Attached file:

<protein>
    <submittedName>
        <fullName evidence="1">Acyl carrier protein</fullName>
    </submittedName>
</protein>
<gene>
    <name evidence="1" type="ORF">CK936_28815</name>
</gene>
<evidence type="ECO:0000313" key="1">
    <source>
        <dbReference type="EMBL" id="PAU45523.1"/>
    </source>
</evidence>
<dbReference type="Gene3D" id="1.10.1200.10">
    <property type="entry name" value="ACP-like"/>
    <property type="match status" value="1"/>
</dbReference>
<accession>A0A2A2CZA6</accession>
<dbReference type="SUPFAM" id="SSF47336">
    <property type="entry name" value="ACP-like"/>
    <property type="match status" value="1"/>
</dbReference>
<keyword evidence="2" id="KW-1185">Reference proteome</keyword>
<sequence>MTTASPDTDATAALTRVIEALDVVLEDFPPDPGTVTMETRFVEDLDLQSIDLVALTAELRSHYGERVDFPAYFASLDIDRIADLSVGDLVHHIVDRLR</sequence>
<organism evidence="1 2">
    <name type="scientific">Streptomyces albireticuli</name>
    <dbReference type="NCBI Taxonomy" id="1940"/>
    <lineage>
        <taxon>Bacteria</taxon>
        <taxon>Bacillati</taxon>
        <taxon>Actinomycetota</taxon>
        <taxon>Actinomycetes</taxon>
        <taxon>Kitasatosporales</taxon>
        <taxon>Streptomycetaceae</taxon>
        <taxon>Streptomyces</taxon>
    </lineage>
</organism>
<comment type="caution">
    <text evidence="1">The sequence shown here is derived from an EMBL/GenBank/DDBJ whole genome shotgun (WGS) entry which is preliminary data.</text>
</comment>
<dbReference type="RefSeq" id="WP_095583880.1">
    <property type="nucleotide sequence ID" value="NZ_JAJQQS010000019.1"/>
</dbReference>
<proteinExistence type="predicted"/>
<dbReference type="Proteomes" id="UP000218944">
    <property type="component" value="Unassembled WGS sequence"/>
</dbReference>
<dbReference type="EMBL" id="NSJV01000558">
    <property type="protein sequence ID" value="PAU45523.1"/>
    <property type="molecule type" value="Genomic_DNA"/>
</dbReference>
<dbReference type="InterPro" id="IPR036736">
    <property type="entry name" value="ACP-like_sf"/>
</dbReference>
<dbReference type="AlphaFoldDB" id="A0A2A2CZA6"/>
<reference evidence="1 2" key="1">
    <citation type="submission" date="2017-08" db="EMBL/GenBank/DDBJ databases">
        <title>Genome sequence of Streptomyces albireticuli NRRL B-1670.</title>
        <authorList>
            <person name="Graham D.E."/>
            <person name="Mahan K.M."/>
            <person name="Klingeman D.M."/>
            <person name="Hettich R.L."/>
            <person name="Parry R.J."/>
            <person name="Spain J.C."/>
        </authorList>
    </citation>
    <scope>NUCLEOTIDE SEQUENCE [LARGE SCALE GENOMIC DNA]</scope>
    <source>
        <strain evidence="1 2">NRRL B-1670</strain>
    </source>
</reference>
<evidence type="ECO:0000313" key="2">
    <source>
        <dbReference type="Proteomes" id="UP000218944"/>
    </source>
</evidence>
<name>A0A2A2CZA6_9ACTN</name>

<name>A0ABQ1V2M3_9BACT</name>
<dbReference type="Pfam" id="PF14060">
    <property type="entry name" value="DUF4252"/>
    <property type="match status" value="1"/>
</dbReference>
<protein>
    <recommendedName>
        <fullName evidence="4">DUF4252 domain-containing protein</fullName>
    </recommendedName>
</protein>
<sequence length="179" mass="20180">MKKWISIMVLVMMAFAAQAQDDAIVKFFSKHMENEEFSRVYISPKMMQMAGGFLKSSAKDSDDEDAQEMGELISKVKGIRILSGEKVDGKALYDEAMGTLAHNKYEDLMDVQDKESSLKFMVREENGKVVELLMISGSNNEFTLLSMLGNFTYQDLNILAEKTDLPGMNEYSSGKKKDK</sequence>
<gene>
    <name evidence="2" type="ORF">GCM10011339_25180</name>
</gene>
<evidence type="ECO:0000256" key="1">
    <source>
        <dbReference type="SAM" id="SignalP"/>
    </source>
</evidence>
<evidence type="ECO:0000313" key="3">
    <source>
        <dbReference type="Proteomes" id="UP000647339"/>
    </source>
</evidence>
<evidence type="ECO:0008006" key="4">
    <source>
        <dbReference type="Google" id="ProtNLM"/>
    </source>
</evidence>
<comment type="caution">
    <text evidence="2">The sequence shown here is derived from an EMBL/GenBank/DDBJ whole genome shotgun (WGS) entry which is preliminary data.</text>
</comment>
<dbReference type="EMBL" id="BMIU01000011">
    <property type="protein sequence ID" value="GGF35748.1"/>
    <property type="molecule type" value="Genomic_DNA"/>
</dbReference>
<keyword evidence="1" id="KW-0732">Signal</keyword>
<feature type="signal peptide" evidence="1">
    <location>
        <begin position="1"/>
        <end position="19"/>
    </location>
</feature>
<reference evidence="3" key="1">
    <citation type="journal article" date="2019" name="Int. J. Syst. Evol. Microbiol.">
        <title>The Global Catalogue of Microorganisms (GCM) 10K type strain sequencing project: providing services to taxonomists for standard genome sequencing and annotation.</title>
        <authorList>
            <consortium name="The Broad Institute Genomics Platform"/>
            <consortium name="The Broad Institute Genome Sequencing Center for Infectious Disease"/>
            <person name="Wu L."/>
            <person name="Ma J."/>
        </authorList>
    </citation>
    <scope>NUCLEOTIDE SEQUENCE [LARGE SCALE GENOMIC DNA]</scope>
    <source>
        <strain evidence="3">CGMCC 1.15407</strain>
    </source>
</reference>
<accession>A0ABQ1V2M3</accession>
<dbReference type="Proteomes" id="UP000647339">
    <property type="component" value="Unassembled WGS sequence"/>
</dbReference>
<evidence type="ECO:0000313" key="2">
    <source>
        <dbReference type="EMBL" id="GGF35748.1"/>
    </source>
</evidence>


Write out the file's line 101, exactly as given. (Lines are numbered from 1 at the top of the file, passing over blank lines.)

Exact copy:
    </source>